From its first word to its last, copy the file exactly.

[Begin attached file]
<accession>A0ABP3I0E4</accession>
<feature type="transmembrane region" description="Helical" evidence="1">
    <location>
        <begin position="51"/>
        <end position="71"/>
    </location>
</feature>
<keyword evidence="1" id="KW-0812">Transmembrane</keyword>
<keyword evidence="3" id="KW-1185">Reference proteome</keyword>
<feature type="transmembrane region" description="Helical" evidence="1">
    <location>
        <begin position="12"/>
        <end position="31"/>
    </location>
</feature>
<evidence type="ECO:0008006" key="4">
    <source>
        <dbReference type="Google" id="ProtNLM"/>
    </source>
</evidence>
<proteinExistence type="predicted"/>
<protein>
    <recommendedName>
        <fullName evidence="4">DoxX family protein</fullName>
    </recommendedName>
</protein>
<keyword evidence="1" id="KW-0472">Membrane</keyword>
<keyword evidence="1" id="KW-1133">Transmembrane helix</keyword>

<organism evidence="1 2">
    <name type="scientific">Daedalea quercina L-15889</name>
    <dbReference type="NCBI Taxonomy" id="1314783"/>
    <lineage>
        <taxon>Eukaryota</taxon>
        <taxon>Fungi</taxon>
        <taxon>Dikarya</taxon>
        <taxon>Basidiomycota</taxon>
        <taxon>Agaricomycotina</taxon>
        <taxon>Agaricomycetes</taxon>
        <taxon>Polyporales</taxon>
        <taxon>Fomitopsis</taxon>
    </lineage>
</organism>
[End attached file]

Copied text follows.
<accession>A0ABP3I0E4</accession>
<feature type="transmembrane region" description="Helical" evidence="1">
    <location>
        <begin position="51"/>
        <end position="71"/>
    </location>
</feature>
<keyword evidence="1" id="KW-0812">Transmembrane</keyword>
<keyword evidence="3" id="KW-1185">Reference proteome</keyword>
<feature type="transmembrane region" description="Helical" evidence="1">
    <location>
        <begin position="12"/>
        <end position="31"/>
    </location>
</feature>
<evidence type="ECO:0008006" key="4">
    <source>
        <dbReference type="Google" id="ProtNLM"/>
    </source>
</evidence>
<proteinExistence type="predicted"/>
<protein>
    <recommendedName>
        <fullName evidence="4">DoxX family protein</fullName>
    </recommendedName>
</protein>
<keyword evidence="1" id="KW-0472">Membrane</keyword>
<keyword evidence="1" id="KW-1133">Transmembrane helix</keyword>

<organism evidence="1 2">
    <name type="scientific">Daedalea quercina L-15889</name>
    <dbReference type="NCBI Taxonomy" id="1314783"/>
    <lineage>
        <taxon>Eukaryota</taxon>
        <taxon>Fungi</taxon>
        <taxon>Dikarya</taxon>
        <taxon>Basidiomycota</taxon>
        <taxon>Agaricomycotina</taxon>
        <taxon>Agaricomycetes</taxon>
        <taxon>Polyporales</taxon>
        <taxon>Fomitopsis</taxon>
    </lineage>
</organism>